Gordon S. Griffith (July 4, 1907 – October 12, 1958) was an American assistant director, film producer, and one of the first child actors in the American movie industry. Griffith worked in the film industry for five decades, acting in over 60 films, and surviving the transition from silent films to talkies—films with sound. During his acting career, he worked with Charles Chaplin, and was the first actor to portray Tarzan on film.
Griffith was born on July 4, 1907 in Chicago, Illinois, to actors Harry Sutherland Griffith  and Katherine Kiemar Griffith. He had two siblings, an older sister Gertrude, and a younger brother Graham—also an actor. Griffith was already an experienced actor when, at age seven, he got his first acting role as a regular character in the Little Billy series of films. Mack Sennett of Keystone Studios cast Griffith in many of his slapstick features, where he eventually earned supporting roles in Charles Chaplin films, including Tillie's Punctured Romance, in which he portrayed a paperboy, a role that Milton Berle frequently claimed to have played.
His big break came with the role of young Tarzan, in the 1918 film Tarzan of the Apes. He was required to do his own stunts, such as climbing trees, swinging from vines, and interacting closely with a chimpanzee. Griffith also has several nude scenes in the first half of the film. Griffith appears before the actor portraying the adult Tarzan—Elmo Lincoln—making him the first actor to portray Tarzan in film. After seeing the movie, a critic described Griffith as "a youthful actor of uncommon gifts."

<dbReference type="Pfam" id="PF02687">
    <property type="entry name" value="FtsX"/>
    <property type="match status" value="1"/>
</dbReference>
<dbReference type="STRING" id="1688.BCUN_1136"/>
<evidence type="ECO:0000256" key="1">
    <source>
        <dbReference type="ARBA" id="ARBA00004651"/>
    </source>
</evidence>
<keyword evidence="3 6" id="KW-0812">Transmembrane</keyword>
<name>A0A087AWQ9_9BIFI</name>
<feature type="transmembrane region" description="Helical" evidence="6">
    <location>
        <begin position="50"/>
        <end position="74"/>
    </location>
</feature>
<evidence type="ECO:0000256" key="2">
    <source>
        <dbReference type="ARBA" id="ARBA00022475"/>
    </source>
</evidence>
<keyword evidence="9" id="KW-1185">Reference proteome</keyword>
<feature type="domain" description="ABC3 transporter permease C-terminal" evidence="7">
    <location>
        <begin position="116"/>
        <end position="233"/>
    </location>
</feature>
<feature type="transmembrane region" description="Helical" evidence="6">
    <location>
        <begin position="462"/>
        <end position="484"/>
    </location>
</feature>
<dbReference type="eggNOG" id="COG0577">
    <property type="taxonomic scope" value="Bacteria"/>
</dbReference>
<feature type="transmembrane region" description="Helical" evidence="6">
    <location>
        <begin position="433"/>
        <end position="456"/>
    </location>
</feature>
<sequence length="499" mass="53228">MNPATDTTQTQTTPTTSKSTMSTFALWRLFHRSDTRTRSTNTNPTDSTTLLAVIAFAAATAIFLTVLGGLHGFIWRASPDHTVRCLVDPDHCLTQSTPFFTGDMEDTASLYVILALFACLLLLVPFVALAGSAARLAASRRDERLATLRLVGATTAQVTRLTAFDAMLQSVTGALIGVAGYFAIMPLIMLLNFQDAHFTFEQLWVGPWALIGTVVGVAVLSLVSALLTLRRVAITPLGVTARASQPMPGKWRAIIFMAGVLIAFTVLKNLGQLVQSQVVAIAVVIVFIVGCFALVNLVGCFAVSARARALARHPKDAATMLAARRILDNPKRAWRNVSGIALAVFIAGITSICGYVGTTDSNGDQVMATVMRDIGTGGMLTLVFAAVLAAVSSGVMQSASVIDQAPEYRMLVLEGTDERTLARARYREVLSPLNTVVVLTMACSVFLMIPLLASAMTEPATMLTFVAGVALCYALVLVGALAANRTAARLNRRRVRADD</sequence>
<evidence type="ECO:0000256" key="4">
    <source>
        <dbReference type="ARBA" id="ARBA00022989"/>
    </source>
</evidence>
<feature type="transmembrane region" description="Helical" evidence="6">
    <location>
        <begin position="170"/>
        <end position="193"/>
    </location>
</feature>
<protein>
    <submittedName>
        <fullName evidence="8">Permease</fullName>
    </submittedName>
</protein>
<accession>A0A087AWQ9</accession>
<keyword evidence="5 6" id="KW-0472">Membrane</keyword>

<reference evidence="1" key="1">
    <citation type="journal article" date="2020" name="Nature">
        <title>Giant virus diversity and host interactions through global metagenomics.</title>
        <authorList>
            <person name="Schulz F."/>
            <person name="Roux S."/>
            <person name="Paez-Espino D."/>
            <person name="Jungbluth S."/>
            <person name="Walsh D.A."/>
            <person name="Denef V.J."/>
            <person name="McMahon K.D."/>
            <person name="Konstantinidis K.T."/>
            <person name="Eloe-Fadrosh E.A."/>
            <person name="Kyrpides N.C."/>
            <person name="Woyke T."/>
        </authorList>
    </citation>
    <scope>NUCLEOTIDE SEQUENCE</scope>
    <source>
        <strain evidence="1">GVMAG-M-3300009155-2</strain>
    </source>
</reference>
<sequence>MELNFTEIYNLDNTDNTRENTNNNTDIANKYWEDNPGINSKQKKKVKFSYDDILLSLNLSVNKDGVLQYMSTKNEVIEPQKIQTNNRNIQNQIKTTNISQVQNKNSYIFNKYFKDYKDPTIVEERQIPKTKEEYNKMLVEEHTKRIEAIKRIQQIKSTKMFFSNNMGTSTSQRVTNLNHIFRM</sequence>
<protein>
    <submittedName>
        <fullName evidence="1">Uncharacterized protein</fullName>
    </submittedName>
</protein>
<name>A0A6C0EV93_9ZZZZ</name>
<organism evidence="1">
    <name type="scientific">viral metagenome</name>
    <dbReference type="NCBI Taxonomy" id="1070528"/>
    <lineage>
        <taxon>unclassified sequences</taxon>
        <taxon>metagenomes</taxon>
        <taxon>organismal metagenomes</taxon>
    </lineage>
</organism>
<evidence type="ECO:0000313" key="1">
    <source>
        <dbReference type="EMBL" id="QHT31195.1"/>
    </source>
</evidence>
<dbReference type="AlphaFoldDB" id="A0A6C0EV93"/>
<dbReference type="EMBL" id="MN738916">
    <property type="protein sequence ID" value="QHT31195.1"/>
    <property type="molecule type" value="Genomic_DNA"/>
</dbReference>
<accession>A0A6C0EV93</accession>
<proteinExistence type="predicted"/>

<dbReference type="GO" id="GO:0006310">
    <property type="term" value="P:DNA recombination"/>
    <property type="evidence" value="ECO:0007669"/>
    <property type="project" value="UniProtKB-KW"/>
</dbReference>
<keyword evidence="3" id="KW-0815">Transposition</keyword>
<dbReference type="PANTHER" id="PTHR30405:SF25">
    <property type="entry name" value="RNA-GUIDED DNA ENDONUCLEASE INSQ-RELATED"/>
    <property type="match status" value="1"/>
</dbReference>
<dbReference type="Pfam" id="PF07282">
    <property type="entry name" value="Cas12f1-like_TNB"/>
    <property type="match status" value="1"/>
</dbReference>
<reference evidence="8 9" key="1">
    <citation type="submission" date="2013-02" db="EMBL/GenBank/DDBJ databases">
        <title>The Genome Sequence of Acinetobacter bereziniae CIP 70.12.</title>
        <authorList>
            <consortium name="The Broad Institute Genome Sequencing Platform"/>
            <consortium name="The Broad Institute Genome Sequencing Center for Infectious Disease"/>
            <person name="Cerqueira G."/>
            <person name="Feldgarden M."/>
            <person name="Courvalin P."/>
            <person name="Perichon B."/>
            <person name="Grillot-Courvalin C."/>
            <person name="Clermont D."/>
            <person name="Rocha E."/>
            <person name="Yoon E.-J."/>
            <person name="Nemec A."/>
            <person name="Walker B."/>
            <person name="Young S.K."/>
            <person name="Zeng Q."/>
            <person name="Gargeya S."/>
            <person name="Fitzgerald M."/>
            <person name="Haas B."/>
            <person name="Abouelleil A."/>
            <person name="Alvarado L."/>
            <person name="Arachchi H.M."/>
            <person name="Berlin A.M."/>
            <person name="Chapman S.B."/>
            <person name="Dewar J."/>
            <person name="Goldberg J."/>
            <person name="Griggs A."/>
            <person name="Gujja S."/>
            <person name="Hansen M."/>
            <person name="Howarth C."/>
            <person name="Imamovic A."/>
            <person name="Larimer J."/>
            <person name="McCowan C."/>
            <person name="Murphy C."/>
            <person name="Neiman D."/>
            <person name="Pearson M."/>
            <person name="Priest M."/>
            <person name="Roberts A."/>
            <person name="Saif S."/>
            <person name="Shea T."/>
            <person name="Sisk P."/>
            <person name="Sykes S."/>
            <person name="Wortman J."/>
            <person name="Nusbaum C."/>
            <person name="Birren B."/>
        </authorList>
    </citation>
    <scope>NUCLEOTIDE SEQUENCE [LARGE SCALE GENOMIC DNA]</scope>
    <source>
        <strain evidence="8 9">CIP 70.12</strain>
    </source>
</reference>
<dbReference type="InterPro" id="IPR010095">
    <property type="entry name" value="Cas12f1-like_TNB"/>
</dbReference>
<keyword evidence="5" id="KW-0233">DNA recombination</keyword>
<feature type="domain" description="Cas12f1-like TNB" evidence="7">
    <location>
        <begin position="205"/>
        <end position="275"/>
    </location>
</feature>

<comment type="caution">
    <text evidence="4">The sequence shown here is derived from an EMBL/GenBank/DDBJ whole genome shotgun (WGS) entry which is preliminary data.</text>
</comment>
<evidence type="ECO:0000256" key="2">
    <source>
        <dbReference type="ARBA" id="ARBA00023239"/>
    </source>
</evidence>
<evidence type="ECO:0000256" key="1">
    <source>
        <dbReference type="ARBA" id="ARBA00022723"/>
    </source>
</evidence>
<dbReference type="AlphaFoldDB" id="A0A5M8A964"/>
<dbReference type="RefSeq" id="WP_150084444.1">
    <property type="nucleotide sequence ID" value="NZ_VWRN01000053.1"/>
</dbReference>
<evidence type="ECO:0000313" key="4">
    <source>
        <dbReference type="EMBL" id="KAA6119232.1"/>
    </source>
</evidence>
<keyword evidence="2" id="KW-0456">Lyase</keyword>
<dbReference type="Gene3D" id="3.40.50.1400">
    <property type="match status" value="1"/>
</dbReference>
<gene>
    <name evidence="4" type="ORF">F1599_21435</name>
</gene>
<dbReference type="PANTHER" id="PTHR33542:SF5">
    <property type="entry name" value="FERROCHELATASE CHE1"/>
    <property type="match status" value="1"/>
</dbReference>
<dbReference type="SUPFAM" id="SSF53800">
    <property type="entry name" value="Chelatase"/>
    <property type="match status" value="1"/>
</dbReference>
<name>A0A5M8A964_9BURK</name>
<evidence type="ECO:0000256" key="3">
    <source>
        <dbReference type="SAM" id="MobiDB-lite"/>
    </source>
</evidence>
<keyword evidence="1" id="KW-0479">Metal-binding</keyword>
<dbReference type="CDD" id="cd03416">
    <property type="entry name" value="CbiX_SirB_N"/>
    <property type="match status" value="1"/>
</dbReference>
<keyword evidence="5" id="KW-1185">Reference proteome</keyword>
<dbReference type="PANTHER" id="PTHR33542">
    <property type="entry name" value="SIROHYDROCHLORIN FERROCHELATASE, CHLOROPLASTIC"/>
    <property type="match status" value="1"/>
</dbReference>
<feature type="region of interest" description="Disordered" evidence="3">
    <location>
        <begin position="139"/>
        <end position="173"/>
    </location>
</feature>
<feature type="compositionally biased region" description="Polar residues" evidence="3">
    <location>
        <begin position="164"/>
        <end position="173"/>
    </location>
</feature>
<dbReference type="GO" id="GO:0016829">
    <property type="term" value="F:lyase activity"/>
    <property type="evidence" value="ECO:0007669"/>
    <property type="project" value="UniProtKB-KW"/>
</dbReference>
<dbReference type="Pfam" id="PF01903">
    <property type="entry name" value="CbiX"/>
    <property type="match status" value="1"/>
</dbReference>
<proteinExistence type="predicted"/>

Griffith received the role of Tom Sawyer in Huckleberry Finn. Later he was again cast in the first Tarzan serial as Tarzan's son, Korak, a role that has been described as "anticipating John Sheffield's 'Boy' roles [in later Tarzan films]." He continued to act in silent films well into his teen years, including a role as Mary Pickford's older brother in Little Annie Rooney (1925).
Both of Griffth's parents died in the 1920s—his mother in 1921 and his father in 1926. At the time of the 1930 census, he and his brother were living with his sister and her family in Pasadena, California.
Although his career survived the transition from silent films to sound, Griffith received smaller and smaller roles—occasionally not even being credited for his performances. As his acting career cooled, Griffith moved into other areas of the film industry. At the age of twenty-three he got his first job as an assistant director. His final acting credit came six years later in 1936's Outlaws of the Range. Griffith continued to work in the film industry until his death. Between 1931 and 1940, he worked as Second Unit Director or Assistant Director in over 20 films, including those at Monogram Pictures.
Between 1937 and 1956 he produced five films. He was an associate producer under Robert E. Sherwood, and a director and then an associate producer for Gregory Ratoff Productions. In 1941, Griffith became production manager at Columbia Pictures, and later served as an associate producer for RKO, eventually becoming executive producer for films such as 1956's Alexander the Great.
- IMDb Gordon Griffith mini-biography by Ed Stephan
- New York Times citing Hans J. Wollstein, Allmovie
- Harry Griffith at the Internet Movie Database
- Katherine Griffith at the Internet Movie Database
- ancestry.com citing the 1920 United States Federal Census, Los Angeles Assembly District 63, Los Angeles California; Roll: T625_106; Page: 18B; Enumeration District: 169; Image: 1019.
- ancestry.com citing the 1930 United States Federal Census, Pasadena Los Angeles California; Roll: 169; Page: 14B; Enumeration District: 1246; Image: 241.0.
- Gordon Griffith at the Internet Movie Database
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